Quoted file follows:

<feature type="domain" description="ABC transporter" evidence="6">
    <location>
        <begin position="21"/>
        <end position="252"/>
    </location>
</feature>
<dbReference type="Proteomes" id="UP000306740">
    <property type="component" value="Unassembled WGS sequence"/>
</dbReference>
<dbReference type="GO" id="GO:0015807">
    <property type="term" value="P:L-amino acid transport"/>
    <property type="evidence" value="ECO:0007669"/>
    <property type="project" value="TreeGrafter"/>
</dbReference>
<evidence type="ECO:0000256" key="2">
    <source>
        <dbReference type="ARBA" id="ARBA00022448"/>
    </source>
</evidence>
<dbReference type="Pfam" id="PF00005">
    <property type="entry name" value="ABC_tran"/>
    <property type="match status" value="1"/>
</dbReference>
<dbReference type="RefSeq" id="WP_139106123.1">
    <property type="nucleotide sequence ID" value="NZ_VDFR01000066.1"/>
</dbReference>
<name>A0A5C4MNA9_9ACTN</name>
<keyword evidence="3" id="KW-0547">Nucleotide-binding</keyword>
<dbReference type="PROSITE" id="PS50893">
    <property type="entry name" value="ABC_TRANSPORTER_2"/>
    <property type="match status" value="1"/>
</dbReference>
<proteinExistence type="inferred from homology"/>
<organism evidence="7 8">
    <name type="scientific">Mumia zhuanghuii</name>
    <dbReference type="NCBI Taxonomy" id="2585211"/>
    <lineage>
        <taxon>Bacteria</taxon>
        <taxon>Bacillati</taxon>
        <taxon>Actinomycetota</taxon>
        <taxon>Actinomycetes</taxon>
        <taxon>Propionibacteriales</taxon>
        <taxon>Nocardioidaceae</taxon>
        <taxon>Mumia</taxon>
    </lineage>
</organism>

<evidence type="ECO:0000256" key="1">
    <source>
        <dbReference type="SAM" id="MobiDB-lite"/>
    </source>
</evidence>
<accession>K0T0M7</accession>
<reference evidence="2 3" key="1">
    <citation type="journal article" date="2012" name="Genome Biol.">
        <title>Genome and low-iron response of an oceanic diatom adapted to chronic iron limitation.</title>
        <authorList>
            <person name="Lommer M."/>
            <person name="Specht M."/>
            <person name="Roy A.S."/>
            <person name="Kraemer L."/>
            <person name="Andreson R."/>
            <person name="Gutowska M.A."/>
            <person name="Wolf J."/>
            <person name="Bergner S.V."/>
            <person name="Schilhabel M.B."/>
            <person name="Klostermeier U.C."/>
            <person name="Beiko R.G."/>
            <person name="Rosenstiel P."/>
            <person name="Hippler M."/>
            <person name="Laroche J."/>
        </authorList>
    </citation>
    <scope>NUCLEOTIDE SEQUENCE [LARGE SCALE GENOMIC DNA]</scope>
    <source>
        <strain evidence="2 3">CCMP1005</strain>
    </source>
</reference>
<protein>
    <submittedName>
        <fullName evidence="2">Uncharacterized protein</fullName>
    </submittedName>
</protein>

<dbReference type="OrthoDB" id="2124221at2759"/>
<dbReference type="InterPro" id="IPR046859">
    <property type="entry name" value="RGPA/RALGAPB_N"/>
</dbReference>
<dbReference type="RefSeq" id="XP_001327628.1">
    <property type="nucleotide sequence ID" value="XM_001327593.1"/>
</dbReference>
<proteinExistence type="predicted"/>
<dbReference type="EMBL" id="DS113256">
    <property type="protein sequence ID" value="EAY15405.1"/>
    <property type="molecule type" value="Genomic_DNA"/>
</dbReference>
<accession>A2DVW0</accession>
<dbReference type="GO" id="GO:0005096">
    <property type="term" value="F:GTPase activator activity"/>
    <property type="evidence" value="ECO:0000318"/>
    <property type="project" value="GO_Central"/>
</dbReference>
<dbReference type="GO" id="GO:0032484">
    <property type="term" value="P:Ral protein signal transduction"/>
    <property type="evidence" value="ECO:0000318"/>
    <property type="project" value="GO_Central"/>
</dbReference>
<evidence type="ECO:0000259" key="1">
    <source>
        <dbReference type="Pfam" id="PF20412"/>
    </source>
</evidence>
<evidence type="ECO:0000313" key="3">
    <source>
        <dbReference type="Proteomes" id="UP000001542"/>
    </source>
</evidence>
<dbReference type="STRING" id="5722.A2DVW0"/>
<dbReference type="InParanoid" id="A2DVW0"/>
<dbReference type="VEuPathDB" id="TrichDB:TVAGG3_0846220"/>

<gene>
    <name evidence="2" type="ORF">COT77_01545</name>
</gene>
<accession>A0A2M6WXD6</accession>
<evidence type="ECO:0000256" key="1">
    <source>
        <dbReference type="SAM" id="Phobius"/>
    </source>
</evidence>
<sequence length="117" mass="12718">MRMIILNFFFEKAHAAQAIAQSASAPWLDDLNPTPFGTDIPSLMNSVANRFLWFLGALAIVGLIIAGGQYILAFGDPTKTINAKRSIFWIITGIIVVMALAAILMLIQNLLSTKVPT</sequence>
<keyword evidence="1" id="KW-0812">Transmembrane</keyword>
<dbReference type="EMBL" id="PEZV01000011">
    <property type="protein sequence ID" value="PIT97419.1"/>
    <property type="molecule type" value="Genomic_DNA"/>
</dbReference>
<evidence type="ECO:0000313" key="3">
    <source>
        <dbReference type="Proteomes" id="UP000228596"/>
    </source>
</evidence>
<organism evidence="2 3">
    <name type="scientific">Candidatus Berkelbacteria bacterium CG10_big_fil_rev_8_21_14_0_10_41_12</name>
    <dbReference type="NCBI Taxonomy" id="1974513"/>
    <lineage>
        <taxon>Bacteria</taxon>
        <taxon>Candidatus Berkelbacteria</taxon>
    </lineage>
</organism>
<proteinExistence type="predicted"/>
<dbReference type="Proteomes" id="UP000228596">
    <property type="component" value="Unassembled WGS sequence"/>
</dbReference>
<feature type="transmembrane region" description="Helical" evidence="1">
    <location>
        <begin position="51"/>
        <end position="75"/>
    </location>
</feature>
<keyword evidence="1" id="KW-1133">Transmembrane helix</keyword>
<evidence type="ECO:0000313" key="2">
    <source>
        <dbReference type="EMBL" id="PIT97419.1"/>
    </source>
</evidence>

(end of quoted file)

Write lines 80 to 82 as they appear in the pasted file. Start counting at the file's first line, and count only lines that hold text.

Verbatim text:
        <fullName evidence="2">Uncharacterized protein</fullName>
    </submittedName>
</protein>